Here are the four basic categories that we assign to any of the EMAC media training activities to help guide your way to our content. Further down you will find a longer description of each category along with all the activities assigned to it.
Language is our main form of communication and it plays a powerful role both in training. The activities included here focus on langauge and terminology to faciliate understanding of inclusive and constructive reporting...
Media over-relies on "expert sources": Their voices and perspectives are ever present in media and in most cases, unchallenged. These activities look at how media can use diversity for challenging this reality...
An ethical approach to media is – amopng others – about responsibility for content. Stereotyping of minorities influences their standing in society. The activities in this section work towards journalists gaining a greater awareness of that process...
back to basics
These activities take a look back and reflect on the ethical principles that underline the role of the media content producer. Activities in this category look at important journalistic skills helping to avoid stereotypes and aim to make learners aware of how basic fact checking works.
The categories and associated activities in more detail
Please all more about our categories and find all the assigned activities below...
Language is our main form of communication and it plays a powerful role both in contributing to and in eliminating discrimination. Inclusive language is language that is free from words, phrases or tones that reflect prejudiced, stereotyped or discriminatory views of particular people or groups, and as such it could be understood as an aspiration for all, and particularly to producers of media content. To reflect on the reality of diverse societies, inclusive and non-discriminatory language is a must.
The activities included under this category focus on facilitating in the learners an approach and understanding to inclusive and constructive reporting with respect to the concerned social/cultural group by avoiding exclusive, offensive or/and actively discriminatory language.
These activities can be complemented by a visit to the EMAC terminology recommendations and the understanding that the use of words or terms should always been discussed and approved by those who are at the centre of the report.
Furthermore, language and terminology are always evolving and fluid. Terms that are acceptable or preferred today, might be obsolete or offensive tomorrow. It is important to check terminology regularly to ensure it is appropriated and respectful
After the activities, learners should be able to identify cases of adequate and inadequate media reporting and discuss the impact it has on audiences/readers perception of migrants, ethnic/religious minorities, LGBTQIA+, people with disabilities, women, youth and senior citizens.
New and Alternative Perspectives in Media
Media over-relies on so called expert sources for information and interviews. Economic pressures and the demand for immediate information are quite obstacles to proper research and analysis of data and information. In practical terms, this means that the core of the media message originates in a narrow sector of the population, whose voices and perspectives are ever present in media and in most cases, unchallenged.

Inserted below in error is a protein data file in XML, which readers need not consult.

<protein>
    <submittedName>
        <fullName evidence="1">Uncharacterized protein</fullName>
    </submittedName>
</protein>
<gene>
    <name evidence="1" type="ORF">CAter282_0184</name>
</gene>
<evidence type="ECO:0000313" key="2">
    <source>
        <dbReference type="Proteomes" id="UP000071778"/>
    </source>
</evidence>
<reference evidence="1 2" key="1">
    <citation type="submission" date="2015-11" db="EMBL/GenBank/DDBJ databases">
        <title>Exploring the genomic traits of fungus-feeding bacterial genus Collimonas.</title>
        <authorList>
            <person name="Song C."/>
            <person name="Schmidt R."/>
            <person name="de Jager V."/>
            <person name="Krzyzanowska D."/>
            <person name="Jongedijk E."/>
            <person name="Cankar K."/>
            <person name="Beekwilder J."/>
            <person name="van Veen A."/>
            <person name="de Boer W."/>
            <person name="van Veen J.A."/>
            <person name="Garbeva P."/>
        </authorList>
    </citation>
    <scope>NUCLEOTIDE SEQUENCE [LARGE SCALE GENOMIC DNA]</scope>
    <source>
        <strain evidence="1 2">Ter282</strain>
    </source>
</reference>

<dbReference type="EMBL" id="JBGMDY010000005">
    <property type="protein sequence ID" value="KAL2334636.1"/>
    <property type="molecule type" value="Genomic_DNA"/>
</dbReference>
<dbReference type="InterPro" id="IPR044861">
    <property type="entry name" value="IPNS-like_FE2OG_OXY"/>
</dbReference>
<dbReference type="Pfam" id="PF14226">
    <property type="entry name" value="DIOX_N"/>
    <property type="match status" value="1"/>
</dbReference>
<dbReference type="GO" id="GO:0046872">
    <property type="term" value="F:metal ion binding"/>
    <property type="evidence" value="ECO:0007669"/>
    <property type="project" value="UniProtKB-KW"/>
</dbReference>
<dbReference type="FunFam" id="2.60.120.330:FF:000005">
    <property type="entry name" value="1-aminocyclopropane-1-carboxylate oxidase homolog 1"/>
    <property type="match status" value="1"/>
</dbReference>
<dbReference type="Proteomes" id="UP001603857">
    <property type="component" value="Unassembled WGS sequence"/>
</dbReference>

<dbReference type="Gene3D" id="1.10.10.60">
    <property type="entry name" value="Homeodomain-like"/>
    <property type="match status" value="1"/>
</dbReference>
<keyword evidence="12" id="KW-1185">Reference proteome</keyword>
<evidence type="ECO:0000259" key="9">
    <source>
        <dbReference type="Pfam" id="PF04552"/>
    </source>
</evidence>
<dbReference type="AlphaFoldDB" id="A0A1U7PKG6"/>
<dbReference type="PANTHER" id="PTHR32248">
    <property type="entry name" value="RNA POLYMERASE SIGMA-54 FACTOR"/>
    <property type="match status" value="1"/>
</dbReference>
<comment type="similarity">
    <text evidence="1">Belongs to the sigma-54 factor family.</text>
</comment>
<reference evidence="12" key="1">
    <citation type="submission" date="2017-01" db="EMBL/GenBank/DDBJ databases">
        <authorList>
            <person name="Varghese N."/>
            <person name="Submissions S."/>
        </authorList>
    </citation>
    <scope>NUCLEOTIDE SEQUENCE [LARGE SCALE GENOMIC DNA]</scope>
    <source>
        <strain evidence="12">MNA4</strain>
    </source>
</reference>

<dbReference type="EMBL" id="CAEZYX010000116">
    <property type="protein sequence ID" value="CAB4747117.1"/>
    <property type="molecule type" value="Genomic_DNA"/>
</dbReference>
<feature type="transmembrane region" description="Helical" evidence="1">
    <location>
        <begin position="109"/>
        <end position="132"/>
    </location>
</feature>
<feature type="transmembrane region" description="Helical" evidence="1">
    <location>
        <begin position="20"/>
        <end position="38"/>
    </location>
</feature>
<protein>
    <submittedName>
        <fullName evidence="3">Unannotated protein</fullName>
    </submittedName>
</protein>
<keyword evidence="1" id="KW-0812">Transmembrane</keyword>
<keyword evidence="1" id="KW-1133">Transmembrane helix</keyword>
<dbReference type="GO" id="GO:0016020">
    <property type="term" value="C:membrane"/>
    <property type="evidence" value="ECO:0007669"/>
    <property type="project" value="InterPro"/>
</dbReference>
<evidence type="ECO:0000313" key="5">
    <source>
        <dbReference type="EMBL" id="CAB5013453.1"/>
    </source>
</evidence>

These activities look at how media can be conduit for the voices of those in power and their agendas. Diversity in the media is about challenging this reality by instead of talking about minorities, offering them a voice. This approach has been proven as a good strategy to avoid stereotyping.
At the same time, it is important to understand how bias, internalised or imposed, can affect how media producers approach sources selection and content production.
By the end of the activities, learners will…
- be able to define and understand explicit, implicit, and confirmation bias.
- be able to examine how biases might influence the media content they produce.
- understand the need to challenge existing narratives and looking for new angles to tell stories about minorities.
An ethical approach to media is not exclusively about Freedom of Expression, but also about responsibility of the consequences created by media reports. The representation and stereotyping of minorities influences how they are ‘seen’ by the rest of society.
The activities in this section work towards facilitating media content producers to realise that privilege and discrimination can affect everyone in society to a certain point. By understanding where they stand in society (the privilege they have) they will have a greater awareness of the impact their report can have on the perception of the specific minority group in society.
Learners are able to identify cases of adequate and inadequate media reporting and discuss the impact it has on audiences/readers perception of minority groups.
Back to Basics
In an era of technological advance, it is time to look back and reflect on the ethical principles that underline the role of the media content producer. In particular how to ensure that these principles are implemented in a practical manner in working practices and media products.
Activities in this category look at important journalistic skills, from active listening to strategies towards accuracy and verification of data and information. Also, they aim to make learners aware of how basic fact checking works .
The activities are aimed to facilitate learners to...
- use strategies to avoid stereotypes in reporting and communicating in the media. It will be helpful for interviewing, comprehension, and listening skills,
- analyse diversity approaches in their editorial teams, find weaknesses and discuss ways to improve diversity approaches,
- apply existing journalistic research skills regarding verification of information and sources.